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Optofluidic Flow Meter

Patent Number: 10,151,681


An optofluidic flow meter to determine a rate of fluid flow in a flow member includes: the flow member; a primary fluid conduit disposed in the flow member and that receives a fluid; a secondary fluid conduit disposed in the flow member; and a fiber optic comprising a fiber Bragg grating interposed between a first flow region of the primary fluid conduit and a second flow region of the secondary fluid conduit and that: physically distorts relative to a pressure differential between the primary fluid conduit and the secondary fluid conduit; and produces a shift in a Bragg wavelength in response to a physical distortion due to the pressure differential.

New enabling technology

Optofluidics is the marriage of microfluidics and optical technology. The NIST optical flow meter uses a photonic sensor to detect pressure changes inside a microfluidic channel, which is then used to calculate volumetric flow rates. It provides on-chip assessment of flow and heat transfer resulting in improvement in fluid metrology and advances in biological sensing.  Accurately measuring flow rates is critical to various microfluidic applications such as droplet formation, particle sorting, flow cytometry and mixing.

Most current pressure measurements rely on external pressure transducers. However, due to pressure dissipation and delays in transmission, it is difficult to accurately measure local pressure in a microfluidic chip using that approach. In addition, many pressure and flow meters are not compatible with liquids or biofluids. 

Blue and green diagrams show the top and side view of the optofluidic flow meter.
Top and side view of flow meter. Two fluid channels (blue) are separated by a flexible membrane (yellow). Embedded in the membrane is a fiber Bragg grating (gray) that reflects certain wavelengths depending on the grating spacing. When there is a difference in pressure between the two channels, the membrane bends and the fiber grating spacing changes. That results in a shift in the wavelength of reflected light. The degree of shift is a measure of pressure difference between channels.
Credit: NIST

Precision measurement at low flow rates

The NIST invention, by contrast, integrates a pressure sensor into a microfluidic chip and provides measurement of microscale forces (pressure). Flow is calculated by dividing pressure drop by the fluidic resistance of the system. A fiber optic with a fiber Bragg grating in its core that reflects selected wavelengths of light is attached to a flexible membrane of 180 µm thickness. The membrane is mounted between the fluid channel and a rounded receptable above the membrane.

A column of temperature-controlled water, or alternatively air pressure above the column, determines pressure in the fluid conduit. As pressure increases or decreases, it strains the membrane and thus the fiber optic. That displacement shifts the Bragg wavelength. The Bragg shift is monitored either by measuring the change in the peak wavelength or the signal intensity (of either the light reflected from the Bragg grating or peak absorption of the light transmitted through the grating at the exit of the fiber optic). After calibrating the Bragg shift to pressure (for example, using changes in height of a column of water), then it can also be used to report volumetric flow rate when scaled by the fluidic resistance of the system.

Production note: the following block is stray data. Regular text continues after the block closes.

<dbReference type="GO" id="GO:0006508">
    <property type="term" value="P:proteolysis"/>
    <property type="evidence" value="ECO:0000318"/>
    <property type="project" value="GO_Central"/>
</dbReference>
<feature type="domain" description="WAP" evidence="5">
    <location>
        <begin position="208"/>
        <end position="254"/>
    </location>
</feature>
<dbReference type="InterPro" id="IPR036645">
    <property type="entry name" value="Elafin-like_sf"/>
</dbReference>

• Small and easy to build
  • Measures pressure changes and reports µL/min flow rates
  • Chip-scale
  • Real-time photonic measurements
  • Wide potential temperature range: −266 °C to 500 °C
  • Sensitive on the order of 700 Pa (4 mN)


Exploded schematic of flow meter. Fluid (red) flows into the upper fluid channel. A pressure drop in the upper fluid channel (due to flow) will bend the flexible membrane into the circular region of the lower fluid channel, embedded in which is a fiber Bragg grating (blue). This action causes a shift in the Bragg wavelength, which can report pressure drop (if calibrated or calculated) or flow rate (given the fluidic resistance of the fluid channel).




  • Biomedical devices that depend critically on fluid pressure
  • Flexible or compliant systems where flows and pressures may involve more complicated relationships or evolve with time (and can be internally calibrated or compensated for using this integrated system configuration)


  • Biomedical devices/tissue constructs, wearable technologies
  • Drug delivery systems
  • Continuous microscale liquid manufacturing (e.g., drug development, nanoparticle manufacturing)
Created April 14, 2020, Updated February 11, 2021